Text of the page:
$79 for Installation of TV Up to 75" & In-Wall or Wire Molding from Orange TV Installation ($159 Value)

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$159 50% $80
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In a Nutshell

Insured technicians mount televisions to walls to update home interiors and free up space

The Fine Print

Promotional value expires 120 days after purchase. Amount paid never expires. Valid only within 40 miles of zip code 32820. Limit 1 per person, may buy 1 additional as gift. Appointment required, 24-hour cancellation notice required. Wall mount not included. Merchant is solely responsible to purchasers for the care and quality of the advertised goods and services.

The Deal

  • $79 for installation of TV up to 75 inches with either in-wall or wire molding ($159 value)

Are Your Walls Plaster or Drywall?: How to Tell

When preparing to paint or remodel, you’ll want to know what you’re working with. If you’re not sure whether your walls are drywall or plaster, read on for tips on how to tell.

Ask their age: Plaster walls tend to be found in older homes. The first forms of drywall were patented in the early 1900s, but it wasn’t until the housing boom of the 1950s that drywall—that is, thin panels of gypsum-based plaster sandwiched between two stiff pieces of paper—began to take off, and over the next few decades it became the industry standard. It’s not impossible that a newer, custom-built house might have plaster walls: some people prefer the texture and solidity of plaster, but the plastering process is several times as costly and can take weeks to fully dry.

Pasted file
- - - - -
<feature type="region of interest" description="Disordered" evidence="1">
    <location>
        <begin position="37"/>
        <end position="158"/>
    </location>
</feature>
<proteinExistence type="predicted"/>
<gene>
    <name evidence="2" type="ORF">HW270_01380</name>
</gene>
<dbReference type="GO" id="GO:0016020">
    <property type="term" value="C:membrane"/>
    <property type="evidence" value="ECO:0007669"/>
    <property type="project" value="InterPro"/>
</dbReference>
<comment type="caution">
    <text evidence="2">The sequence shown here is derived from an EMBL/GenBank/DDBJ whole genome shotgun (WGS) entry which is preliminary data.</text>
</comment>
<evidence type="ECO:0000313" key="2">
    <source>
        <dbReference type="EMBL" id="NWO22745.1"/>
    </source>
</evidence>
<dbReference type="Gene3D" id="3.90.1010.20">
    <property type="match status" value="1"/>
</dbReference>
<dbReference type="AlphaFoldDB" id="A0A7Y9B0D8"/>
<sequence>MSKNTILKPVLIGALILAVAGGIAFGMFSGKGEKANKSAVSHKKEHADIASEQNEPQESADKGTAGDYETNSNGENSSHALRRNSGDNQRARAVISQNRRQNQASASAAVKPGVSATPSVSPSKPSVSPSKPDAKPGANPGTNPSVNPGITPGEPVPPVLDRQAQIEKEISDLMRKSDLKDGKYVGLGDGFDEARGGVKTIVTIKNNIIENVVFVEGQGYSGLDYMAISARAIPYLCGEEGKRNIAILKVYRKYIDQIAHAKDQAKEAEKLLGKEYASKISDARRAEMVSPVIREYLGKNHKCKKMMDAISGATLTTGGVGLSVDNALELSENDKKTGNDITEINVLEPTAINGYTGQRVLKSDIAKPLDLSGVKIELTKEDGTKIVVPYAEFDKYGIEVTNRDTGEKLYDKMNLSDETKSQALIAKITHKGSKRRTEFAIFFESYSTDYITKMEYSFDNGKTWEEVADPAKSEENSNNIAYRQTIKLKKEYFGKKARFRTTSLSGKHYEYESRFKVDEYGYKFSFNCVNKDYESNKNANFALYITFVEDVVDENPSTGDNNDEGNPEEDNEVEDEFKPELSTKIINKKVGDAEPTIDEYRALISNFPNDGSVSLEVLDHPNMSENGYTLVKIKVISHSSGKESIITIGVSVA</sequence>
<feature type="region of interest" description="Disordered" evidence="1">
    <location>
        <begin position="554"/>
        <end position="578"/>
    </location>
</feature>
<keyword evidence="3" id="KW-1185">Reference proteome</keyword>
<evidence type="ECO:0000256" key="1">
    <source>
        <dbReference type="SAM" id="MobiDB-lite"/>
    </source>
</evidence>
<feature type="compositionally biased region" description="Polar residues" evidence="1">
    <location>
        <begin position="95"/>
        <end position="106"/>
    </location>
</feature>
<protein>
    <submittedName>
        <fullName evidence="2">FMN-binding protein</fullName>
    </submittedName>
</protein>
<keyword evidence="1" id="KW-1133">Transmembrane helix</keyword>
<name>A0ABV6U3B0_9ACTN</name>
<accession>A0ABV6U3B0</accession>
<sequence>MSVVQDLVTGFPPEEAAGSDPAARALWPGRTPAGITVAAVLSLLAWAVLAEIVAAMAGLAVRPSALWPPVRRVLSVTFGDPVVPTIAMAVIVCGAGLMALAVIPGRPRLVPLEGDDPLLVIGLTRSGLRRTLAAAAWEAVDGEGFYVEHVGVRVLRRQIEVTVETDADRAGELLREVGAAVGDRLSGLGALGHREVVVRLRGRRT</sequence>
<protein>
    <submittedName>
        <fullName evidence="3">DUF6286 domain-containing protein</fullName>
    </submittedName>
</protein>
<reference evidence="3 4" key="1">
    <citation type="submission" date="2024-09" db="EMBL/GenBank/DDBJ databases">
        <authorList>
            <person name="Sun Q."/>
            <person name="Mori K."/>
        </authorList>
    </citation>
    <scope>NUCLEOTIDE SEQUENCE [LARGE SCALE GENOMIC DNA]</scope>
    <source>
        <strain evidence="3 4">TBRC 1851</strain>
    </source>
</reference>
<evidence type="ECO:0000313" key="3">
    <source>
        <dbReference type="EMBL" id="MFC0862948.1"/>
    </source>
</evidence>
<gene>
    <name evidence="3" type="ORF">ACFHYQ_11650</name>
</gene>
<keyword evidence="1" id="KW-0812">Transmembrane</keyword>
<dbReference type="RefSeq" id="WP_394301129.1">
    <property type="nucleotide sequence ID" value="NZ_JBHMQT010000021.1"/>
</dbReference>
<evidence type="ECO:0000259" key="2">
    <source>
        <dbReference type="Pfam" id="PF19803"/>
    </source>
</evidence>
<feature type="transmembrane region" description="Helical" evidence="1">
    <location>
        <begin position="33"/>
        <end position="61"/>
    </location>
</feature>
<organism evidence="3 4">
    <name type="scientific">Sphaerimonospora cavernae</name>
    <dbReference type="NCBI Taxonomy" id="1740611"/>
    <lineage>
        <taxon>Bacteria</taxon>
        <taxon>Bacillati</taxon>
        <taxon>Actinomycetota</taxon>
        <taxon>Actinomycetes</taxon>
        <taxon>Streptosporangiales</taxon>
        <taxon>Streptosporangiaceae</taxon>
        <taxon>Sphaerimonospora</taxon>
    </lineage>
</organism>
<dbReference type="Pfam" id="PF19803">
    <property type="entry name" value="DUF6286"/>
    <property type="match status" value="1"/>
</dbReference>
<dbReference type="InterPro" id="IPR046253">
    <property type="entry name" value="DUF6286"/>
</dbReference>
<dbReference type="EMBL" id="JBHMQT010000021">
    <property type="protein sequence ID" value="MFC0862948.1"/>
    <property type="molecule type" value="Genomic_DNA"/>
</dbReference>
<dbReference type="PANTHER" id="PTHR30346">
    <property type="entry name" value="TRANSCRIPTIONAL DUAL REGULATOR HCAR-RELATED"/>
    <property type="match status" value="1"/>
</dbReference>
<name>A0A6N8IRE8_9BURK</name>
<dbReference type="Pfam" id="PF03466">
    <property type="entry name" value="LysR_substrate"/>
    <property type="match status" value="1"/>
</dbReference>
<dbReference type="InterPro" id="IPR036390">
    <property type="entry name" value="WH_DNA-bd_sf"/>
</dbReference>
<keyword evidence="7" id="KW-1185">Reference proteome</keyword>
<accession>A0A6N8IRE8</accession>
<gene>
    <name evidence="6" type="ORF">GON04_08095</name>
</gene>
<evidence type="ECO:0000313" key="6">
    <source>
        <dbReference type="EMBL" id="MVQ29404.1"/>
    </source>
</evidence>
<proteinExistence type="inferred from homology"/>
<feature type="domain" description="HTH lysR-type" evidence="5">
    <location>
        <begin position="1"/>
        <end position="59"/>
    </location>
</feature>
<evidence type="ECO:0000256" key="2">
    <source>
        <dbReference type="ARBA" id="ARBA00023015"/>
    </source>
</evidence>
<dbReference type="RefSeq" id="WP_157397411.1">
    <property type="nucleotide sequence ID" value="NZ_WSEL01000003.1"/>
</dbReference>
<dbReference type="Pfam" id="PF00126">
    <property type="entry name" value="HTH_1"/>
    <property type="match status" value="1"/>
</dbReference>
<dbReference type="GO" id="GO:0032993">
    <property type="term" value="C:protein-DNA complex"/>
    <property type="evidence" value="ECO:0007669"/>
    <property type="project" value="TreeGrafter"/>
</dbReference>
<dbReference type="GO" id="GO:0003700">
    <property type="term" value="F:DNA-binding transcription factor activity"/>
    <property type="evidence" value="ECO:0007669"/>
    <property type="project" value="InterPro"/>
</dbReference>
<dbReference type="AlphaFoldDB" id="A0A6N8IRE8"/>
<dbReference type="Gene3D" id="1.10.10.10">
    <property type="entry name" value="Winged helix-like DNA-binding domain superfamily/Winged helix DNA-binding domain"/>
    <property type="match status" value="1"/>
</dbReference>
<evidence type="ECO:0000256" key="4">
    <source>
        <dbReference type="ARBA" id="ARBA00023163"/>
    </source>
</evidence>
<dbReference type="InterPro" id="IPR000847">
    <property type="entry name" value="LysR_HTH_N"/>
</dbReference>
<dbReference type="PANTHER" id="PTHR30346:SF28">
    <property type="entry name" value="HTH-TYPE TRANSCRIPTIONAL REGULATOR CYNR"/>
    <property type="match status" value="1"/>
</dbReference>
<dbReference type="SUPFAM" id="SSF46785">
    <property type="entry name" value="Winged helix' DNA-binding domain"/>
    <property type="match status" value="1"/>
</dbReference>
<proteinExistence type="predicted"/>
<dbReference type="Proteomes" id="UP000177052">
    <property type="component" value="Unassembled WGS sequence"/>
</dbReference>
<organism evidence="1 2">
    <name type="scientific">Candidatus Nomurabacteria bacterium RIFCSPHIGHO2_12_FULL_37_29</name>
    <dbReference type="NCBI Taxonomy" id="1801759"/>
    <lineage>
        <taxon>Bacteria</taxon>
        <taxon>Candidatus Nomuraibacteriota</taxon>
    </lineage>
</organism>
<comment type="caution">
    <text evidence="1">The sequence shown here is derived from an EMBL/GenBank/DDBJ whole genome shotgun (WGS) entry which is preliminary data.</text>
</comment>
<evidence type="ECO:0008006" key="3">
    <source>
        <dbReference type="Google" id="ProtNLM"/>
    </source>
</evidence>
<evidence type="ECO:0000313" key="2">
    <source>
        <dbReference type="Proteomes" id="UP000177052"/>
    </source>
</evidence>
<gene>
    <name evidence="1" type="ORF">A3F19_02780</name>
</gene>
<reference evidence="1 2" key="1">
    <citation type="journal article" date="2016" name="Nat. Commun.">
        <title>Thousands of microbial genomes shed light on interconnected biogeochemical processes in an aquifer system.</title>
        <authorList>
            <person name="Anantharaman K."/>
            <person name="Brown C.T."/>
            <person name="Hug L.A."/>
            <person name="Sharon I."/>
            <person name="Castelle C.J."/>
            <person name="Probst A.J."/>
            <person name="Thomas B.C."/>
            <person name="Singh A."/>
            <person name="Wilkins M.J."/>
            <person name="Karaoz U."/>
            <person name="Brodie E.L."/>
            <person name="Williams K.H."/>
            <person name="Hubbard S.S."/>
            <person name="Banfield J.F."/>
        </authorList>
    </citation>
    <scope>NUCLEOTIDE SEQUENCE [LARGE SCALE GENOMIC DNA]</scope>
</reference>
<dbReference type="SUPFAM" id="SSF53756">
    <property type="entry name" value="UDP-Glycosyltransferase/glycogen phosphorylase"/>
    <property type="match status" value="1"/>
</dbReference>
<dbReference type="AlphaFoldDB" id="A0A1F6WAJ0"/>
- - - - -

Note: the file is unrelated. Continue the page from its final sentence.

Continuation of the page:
Make some noise: Plaster is thicker and denser than drywall, making it substantially more soundproof. Knocking on a plaster wall will produce a dull thud and feel almost rocklike to the hand, like a drum filled with cement. Drywall will sound hollow, and you shouldn’t knock too hard: it’s more fragile than plaster, such that another test is to press a pushpin into an inconspicuous area. If it slides right in, it’s likely drywall.

Look inside: Unscrew an air vent or an electrical outlet cover, give a loud yell to scare away any flying squirrels that might be in there, and peer into the depths of your wall. Drywall will typically be half an inch thick, with paint applied directly to its surface, and you may be able to spy the backing paper. If, however, you see wood slats (called lath) or wire mesh supporting a thick, possibly crumbly looking substance, it’s plaster. You might even find a combination of the two: veneer plaster supports a thinner layer of plaster with drywall-like gypsum boards.


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